The Board of Directors of the African Development Fund (https://bit.ly/3HXs6GI) on 24 June approved a technical assistance grant of $2 million to fund research that will contribute to electricity reforms in the Economic Community of West African States (ECOWAS).
The grant from the African Development Fund — the concessional window of the African Development Bank Group (www.AfDB.org) — will go to the ECOWAS Regional Electricity Regulatory Authority. The ultimate objective is to stimulate cross-border electricity trade and improve energy access in the 15 countries in the region.
The project has five components. The first involves selecting electricity regulatory principles and key performance indicators from the African Development Bank’s flagship Electricity Regulatory Index for Africa (https://bit.ly/3OIAb4V) report, to be adopted by the ECOWAS Regional Electricity Regulatory Authority. As part of this component, the project will build capacity in member countries for collecting and reporting on these indicators on a common platform.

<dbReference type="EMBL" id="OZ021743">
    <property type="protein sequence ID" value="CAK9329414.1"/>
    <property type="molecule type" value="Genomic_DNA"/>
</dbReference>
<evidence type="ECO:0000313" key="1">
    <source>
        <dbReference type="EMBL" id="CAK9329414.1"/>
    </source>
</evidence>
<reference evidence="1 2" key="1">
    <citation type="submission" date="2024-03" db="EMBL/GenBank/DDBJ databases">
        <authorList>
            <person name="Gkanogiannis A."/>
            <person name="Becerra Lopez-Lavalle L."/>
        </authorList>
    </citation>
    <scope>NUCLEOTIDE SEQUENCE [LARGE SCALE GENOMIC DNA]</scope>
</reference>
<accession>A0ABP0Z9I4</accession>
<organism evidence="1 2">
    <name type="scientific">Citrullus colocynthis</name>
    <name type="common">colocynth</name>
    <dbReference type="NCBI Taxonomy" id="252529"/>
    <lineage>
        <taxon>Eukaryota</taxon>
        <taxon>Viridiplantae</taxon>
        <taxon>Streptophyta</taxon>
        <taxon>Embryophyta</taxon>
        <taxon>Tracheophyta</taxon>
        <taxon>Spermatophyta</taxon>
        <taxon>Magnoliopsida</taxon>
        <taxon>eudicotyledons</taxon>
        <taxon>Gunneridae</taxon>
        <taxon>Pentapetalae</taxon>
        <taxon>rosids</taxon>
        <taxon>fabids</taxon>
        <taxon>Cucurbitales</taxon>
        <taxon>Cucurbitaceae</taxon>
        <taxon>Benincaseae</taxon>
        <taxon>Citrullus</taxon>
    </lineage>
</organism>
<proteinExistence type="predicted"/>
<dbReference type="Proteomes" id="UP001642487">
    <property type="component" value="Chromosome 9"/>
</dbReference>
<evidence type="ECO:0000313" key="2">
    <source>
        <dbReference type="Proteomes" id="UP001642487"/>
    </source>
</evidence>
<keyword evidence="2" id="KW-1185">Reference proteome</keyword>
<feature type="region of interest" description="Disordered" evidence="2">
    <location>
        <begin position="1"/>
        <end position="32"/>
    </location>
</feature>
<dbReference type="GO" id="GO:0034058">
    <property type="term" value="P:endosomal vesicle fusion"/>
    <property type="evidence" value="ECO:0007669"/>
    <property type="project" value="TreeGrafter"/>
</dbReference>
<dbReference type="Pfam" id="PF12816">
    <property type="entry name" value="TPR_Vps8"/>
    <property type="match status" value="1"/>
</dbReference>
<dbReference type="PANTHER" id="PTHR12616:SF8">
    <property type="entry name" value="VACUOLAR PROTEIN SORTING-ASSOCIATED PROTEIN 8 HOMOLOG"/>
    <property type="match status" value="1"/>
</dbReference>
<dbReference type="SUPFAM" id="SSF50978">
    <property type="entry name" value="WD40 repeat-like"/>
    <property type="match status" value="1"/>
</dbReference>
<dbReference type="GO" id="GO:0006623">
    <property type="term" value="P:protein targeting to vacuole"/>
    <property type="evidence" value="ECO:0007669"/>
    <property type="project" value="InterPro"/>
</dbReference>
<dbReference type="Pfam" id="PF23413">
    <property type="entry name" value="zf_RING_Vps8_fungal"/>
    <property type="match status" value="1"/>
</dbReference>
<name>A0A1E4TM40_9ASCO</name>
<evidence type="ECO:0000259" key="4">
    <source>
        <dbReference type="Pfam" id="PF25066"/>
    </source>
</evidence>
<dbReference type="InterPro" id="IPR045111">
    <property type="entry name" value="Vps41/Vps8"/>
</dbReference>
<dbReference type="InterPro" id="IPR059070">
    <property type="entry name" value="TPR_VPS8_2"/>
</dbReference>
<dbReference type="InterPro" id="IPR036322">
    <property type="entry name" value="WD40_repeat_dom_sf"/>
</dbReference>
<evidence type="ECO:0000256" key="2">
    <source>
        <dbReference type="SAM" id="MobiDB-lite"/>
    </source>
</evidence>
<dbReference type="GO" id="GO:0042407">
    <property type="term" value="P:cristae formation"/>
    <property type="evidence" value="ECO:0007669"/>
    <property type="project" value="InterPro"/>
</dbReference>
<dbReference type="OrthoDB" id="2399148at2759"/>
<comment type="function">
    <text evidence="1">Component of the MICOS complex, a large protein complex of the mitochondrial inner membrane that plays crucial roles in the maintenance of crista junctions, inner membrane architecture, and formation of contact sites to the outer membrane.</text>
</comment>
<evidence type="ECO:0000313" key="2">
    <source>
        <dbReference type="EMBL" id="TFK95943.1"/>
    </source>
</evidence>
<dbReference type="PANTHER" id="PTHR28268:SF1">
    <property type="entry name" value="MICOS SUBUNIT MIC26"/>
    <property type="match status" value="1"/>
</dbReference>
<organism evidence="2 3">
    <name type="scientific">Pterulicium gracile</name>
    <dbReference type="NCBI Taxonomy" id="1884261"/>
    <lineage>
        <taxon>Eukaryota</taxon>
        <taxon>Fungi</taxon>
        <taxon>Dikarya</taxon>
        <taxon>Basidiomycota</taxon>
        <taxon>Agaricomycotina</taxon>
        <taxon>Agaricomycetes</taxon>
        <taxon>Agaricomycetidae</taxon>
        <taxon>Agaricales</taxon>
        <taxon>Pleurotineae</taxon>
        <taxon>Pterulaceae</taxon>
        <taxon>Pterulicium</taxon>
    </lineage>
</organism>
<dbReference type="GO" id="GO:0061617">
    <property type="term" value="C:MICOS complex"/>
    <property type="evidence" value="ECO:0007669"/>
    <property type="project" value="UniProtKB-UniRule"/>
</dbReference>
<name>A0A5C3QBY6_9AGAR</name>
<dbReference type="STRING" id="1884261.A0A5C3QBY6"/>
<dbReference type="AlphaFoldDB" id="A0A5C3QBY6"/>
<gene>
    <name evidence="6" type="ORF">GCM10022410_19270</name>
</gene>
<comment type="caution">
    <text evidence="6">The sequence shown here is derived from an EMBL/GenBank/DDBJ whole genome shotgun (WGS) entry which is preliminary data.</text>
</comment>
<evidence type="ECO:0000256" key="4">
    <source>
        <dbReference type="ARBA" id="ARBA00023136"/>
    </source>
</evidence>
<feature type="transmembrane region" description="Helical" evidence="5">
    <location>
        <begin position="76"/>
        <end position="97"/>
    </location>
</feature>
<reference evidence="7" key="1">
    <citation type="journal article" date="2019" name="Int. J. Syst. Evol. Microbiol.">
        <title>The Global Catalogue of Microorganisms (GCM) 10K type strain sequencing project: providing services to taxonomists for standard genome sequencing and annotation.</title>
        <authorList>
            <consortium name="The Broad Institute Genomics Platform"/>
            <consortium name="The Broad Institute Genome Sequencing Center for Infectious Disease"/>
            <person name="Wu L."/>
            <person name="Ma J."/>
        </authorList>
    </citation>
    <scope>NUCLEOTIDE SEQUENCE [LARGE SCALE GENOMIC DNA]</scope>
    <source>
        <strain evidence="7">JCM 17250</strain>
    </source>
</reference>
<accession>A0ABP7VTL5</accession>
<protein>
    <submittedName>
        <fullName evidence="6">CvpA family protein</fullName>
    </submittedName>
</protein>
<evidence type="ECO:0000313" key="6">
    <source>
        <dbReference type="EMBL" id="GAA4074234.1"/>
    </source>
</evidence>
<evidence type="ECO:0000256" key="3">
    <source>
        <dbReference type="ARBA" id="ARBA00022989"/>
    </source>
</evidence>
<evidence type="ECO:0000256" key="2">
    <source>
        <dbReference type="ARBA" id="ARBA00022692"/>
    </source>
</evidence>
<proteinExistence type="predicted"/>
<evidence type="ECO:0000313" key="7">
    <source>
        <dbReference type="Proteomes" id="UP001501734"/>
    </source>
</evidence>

The second component will involve conducting a study in order to update a comparative analysis of electricity tariffs and their underlying drivers across the electricity value chain of ECOWAS.
The third involves developing a centralized database management system that will provide a platform for digitally collecting relevant energy information from member countries, storing, and disseminating them on a common digital platform.
The fourth component will assess and identify project bottlenecks and risks in ECOWAS member countries and recommend a coherent approach to progressively address ground-level barriers to investment in the power sector in pre- and post-establishment phases of the regional electricity market.
The final component focuses on program management and capacity building, which will be co-financed with the Regional Electricity Regulatory Authority. All components of the project will include gender-disaggregated data.
“Ultimately, this project will facilitate regional electricity trade and help improve access to electricity,” said Solomon Sarpong, project team leader at the African Development Bank. “It will address major causes of fragility, such as infrastructure bottlenecks, youth unemployment, environmental challenges, gender inequalities, and regional development imbalances.”
Established on 28 May 1975 via the Treaty of Lagos, ECOWAS is a regional organization that promotes economic integration in the constituting countries. ECOWAS consists of 15 countries, including Benin, Burkina Faso, Cabo Verde, Côte d’Ivoire, Gambia, Ghana, Guinea, Guinea-Bissau, Liberia, Mali, Niger, Nigeria, Senegal, Sierra Leone, and Togo. Covering about 6.1 million km2, ECOWAS has an estimated population of 360 million people.